Full Moon in November 2007 above the Fichtelgebirge

Full Moon

Full moon is a lunar phase that occurs when the Moon is on the opposite side of the Earth from the Sun. More precisely, a full moon occurs when the geocentric apparent (ecliptic) longitudes of the Sun and Moon differ by 180 degrees; the Moon is then in opposition with the Sun. As seen from Earth, the hemisphere of the Moon that is facing the earth (the near side) is almost fully illuminated by the Sun and appears round. Only during a full moon is the opposite hemisphere of the Moon, which is not visible from Earth (the far side), completely unilluminated.

The time interval between similar lunar phases—the synodic month—is on average about 29.53 days. Therefore, in those lunar calendars in which each month begins on the new moon, the full moon falls on either the 14th or 15th of the lunar month. Because lunar months have a whole number of days, lunar months may be either 29 or 30 days long.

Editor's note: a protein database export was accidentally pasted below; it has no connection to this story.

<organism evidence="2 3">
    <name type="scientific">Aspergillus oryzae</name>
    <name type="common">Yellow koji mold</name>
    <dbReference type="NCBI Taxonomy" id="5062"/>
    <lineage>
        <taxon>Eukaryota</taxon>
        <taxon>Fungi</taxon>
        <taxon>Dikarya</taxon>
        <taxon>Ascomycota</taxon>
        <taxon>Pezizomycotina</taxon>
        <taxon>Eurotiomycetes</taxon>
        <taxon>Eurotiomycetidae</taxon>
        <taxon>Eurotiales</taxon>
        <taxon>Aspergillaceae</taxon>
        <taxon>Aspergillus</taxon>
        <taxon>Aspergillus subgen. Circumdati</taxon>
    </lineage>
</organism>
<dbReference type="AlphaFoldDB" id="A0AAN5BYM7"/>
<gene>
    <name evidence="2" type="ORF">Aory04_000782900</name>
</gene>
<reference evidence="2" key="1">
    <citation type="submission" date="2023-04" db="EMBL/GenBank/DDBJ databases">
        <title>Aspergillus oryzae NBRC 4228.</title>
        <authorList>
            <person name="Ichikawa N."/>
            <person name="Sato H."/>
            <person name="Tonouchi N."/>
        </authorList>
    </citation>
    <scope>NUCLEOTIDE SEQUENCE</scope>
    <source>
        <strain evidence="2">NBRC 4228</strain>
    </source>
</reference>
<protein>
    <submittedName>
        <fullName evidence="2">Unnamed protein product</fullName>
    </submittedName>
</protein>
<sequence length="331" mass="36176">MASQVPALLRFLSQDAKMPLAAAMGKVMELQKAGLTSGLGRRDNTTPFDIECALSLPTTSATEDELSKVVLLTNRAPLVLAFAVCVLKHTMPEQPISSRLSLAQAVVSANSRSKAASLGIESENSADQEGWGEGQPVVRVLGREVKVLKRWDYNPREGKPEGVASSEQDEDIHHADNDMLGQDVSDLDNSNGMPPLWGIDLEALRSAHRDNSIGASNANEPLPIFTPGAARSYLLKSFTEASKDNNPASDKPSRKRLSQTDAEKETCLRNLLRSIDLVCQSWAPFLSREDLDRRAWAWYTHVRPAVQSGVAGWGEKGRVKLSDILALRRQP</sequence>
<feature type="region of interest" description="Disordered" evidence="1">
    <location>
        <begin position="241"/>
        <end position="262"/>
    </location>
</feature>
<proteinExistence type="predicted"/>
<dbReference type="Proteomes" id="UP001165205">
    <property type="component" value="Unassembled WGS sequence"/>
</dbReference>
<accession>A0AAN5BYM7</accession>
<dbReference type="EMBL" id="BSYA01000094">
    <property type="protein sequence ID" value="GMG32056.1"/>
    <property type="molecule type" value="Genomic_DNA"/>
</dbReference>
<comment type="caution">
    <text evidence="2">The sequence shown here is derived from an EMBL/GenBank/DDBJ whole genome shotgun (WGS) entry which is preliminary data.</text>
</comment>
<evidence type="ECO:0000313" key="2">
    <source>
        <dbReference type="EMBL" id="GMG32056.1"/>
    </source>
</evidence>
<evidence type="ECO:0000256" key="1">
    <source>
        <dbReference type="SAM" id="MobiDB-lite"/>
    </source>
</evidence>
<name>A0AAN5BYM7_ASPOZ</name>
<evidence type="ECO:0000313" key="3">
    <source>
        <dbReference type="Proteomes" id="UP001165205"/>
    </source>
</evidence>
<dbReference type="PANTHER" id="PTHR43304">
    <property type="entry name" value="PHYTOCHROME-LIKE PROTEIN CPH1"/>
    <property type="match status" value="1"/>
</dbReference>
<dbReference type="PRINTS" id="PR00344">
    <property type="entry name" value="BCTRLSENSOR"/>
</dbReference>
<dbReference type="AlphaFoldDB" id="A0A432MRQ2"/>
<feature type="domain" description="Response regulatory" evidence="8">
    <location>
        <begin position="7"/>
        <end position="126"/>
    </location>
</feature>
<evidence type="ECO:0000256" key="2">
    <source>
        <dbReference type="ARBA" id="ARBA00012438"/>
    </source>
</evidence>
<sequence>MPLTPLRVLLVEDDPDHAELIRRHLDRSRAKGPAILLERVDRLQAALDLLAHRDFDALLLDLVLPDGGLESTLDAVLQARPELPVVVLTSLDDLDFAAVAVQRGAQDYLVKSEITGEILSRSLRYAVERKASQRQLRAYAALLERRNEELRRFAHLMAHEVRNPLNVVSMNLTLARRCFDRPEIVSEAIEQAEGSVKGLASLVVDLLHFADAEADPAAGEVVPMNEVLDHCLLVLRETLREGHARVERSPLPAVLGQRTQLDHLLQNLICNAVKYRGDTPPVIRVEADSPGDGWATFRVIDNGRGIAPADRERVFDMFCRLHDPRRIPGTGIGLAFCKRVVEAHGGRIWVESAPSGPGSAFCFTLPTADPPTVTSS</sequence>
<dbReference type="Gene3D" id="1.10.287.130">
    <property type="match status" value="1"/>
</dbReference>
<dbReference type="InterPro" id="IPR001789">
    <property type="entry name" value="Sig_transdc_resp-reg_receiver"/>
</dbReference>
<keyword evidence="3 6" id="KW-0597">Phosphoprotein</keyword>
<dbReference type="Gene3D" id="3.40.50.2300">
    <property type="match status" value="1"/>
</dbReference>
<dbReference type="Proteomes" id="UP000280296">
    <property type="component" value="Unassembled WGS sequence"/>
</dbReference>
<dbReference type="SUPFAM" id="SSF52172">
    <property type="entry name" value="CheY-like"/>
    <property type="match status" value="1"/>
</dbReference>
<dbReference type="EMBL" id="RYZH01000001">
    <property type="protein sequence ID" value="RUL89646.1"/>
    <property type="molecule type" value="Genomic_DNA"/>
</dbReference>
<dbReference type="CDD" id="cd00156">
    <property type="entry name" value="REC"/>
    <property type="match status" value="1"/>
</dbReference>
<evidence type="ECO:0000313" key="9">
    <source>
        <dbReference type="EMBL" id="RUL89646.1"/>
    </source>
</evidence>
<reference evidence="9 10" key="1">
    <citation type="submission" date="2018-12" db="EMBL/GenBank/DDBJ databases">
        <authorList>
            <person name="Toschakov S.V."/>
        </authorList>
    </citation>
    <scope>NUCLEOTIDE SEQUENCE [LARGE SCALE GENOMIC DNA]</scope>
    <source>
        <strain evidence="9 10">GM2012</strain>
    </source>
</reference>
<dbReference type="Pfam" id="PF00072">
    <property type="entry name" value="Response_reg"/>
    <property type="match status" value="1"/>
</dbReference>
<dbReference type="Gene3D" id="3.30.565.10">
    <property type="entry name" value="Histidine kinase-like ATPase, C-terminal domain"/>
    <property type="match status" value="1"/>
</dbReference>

A full moon is often thought of as an event of a full night's duration. This is somewhat misleading, as the Moon seen from Earth is continuously becoming larger or smaller (though much too slowly to notice with the naked eye).

Source: en.wikipedia.org/wiki/Full_moon 05.08.2010

Full Moon and Trees

It is fascinating, to see the close moon so near.

And yet I am glad that we realize it quite different with our own eyes:

As a gentle apparently agravic source of light.

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